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CHP Drops Lane-Splitting Guidelines from Website

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The California Highway Patrol has removed its guidelines for lane-splitting in the Golden State on the CHP website, after receiving a complaint from a Sacramento citizen. Though lane-splitting has been a long-time established practice for motorcyclists in California, the act is poorly defined and regulated.

Since California has no provision directly outlawing the practice, motorcyclists are free to lane-split, lane-share, and filter so long as their actions fit under the California Vehicle Code’s catchall provision of “safe and prudent” operation of a motor vehicle. What does that mean? No one really knows.

In an effort to define what it viewed as safe and prudent, the CHP released last February a list of guidelines for motorcyclists to follow while lane-splitting in the Golden State. The guidelines were not law in the de jure sense of the word, but without any other comment from a government entity, they became the de facto rules of the road, which leads us to today.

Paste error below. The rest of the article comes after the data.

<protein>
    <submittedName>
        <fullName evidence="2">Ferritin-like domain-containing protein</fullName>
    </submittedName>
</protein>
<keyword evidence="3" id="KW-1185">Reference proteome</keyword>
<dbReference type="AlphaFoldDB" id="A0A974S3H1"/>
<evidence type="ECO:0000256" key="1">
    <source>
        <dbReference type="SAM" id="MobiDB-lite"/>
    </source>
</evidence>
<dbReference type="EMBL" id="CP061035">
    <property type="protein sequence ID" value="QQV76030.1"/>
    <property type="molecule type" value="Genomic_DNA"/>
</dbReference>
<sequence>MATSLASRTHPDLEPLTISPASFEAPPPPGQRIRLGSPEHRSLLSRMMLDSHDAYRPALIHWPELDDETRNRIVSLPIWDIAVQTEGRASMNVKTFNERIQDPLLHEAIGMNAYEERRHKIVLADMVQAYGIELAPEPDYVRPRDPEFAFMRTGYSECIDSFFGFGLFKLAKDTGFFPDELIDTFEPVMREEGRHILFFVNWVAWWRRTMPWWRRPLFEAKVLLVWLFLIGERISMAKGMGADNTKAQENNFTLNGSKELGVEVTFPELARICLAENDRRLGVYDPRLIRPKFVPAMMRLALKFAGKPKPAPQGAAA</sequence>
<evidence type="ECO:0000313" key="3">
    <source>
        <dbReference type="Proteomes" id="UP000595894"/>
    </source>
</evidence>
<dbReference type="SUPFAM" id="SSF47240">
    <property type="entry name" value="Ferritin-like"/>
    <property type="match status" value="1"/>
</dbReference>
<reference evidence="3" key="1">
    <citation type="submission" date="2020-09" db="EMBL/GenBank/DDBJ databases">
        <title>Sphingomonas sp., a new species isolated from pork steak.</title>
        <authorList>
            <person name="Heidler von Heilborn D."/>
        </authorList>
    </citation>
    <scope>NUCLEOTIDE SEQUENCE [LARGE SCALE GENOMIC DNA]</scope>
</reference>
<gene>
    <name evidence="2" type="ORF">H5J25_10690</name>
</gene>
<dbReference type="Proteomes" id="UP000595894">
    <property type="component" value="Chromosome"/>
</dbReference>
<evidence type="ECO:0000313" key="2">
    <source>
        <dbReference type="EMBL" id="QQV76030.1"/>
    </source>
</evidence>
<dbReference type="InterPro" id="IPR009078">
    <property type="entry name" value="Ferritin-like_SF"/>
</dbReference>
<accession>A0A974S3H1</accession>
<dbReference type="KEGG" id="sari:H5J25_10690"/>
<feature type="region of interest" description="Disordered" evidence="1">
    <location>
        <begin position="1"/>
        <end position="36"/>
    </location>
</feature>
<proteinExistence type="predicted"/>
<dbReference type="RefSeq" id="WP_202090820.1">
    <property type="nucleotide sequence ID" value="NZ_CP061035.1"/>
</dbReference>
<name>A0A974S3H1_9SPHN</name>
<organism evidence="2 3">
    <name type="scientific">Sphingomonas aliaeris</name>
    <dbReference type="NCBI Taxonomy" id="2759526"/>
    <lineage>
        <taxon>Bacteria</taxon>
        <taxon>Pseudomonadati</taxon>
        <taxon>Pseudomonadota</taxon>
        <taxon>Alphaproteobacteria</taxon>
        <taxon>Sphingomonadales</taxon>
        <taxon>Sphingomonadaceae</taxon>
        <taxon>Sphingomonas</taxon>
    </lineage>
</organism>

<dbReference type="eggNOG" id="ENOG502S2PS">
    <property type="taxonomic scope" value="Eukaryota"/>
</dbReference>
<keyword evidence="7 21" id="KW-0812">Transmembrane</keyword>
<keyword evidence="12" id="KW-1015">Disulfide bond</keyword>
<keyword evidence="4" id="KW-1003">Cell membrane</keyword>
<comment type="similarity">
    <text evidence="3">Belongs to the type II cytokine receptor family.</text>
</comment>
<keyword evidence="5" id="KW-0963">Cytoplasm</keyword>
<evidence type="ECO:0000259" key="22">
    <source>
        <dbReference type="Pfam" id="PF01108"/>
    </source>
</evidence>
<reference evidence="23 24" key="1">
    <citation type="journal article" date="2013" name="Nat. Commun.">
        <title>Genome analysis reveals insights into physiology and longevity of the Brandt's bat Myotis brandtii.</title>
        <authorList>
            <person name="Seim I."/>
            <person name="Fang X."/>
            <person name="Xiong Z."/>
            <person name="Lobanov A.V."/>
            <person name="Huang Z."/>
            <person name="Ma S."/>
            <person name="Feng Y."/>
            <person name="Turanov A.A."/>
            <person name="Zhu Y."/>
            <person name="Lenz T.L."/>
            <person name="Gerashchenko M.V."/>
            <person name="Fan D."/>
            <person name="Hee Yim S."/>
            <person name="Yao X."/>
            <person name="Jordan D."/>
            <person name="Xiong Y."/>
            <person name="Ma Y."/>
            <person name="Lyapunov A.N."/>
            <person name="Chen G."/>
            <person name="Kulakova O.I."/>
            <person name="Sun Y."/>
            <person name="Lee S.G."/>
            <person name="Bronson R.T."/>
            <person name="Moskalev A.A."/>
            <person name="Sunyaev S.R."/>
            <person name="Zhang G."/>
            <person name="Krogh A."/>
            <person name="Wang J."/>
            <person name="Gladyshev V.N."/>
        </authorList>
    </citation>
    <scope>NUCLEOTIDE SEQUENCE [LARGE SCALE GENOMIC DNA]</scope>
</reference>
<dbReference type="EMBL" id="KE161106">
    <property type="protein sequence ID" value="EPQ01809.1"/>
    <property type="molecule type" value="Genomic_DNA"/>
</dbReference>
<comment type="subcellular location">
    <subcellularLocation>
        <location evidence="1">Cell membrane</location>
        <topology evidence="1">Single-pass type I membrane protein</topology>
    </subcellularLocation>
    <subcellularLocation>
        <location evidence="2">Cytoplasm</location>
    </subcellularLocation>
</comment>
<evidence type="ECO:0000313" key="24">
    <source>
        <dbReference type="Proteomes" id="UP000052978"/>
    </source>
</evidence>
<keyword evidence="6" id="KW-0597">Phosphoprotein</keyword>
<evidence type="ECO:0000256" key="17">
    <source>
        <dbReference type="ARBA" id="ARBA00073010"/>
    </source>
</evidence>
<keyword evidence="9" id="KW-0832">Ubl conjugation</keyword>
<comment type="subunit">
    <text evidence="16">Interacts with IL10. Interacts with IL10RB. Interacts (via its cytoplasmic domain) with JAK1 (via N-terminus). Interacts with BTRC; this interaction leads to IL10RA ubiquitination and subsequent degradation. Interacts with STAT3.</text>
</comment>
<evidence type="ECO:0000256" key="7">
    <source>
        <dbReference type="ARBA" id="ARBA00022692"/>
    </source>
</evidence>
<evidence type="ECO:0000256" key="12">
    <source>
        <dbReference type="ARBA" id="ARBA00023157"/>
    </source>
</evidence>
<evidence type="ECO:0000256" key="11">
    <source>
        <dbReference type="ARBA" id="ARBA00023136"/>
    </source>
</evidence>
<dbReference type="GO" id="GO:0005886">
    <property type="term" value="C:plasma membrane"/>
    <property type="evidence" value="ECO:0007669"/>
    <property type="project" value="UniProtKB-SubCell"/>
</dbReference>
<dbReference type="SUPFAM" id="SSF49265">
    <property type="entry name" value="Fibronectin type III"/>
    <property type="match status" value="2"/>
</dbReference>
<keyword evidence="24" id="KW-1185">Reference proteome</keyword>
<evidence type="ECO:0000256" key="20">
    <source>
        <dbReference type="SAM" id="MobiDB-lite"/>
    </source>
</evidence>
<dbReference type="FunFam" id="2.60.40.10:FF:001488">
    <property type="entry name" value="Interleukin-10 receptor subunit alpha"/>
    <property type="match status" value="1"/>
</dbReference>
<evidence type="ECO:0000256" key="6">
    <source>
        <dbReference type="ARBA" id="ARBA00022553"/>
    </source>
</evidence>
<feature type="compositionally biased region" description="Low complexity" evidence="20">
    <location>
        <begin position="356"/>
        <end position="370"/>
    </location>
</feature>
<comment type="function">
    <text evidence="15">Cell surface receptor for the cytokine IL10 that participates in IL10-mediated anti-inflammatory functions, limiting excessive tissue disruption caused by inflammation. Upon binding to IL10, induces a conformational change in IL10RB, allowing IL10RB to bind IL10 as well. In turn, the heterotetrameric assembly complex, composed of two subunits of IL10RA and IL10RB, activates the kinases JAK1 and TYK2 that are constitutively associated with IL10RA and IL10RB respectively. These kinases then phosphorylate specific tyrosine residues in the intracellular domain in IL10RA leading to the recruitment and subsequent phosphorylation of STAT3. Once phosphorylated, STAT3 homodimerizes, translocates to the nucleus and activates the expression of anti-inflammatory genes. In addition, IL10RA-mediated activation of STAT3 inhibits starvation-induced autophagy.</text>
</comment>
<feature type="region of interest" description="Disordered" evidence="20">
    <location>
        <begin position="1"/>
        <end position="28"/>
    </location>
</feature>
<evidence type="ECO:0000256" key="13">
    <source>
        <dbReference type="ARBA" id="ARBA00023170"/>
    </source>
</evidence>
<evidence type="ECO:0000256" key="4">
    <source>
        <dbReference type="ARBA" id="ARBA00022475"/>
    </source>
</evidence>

After receiving a sole complaint from a Californian citizen, the CHP has now removed the motorcycle lane-splitting guidelines from its website, because the guidelines could be perceived as the California Highway Patrol creating law, something the separation of powers expressly forbids.

Issuing a statement about the guidelines’ removal, the CHP issued the following: “Some have interpreted the recently published Motorcycle Lane Splitting Guidelines as rules, laws or regulations that could or would be enforced by the department. The guidelines were never intended for this purpose and were prepared simply as common sense traffic safety tips and to raise public awareness.”

However, the California Office of Administrative Law deemed that the CHP’s posting of the guidelines went beyond providing information, akin to a best-practices memo, and treaded into creating a standard for which motorcyclists would be held to. As such, the OAL had the CHP remove the guidelines from its website.

The American Motorcyclist Association has deplored the guidelines’ removal in a national press release, and has set up an online petition to have the guidelines reinstated. The AMA’s stance is that the guidelines provided motorcyclists with important safety information, and their removal from the CHP website leaves motorcyclists without a reliable resource on how to lane-split safely.

Source: AMA

Jensen Beeler

Despite his best efforts, Jensen is called one of the most influential bloggers in the motorcycle industry, and sometimes consults for motorcycle companies, whether they've solicited his expertise or not.

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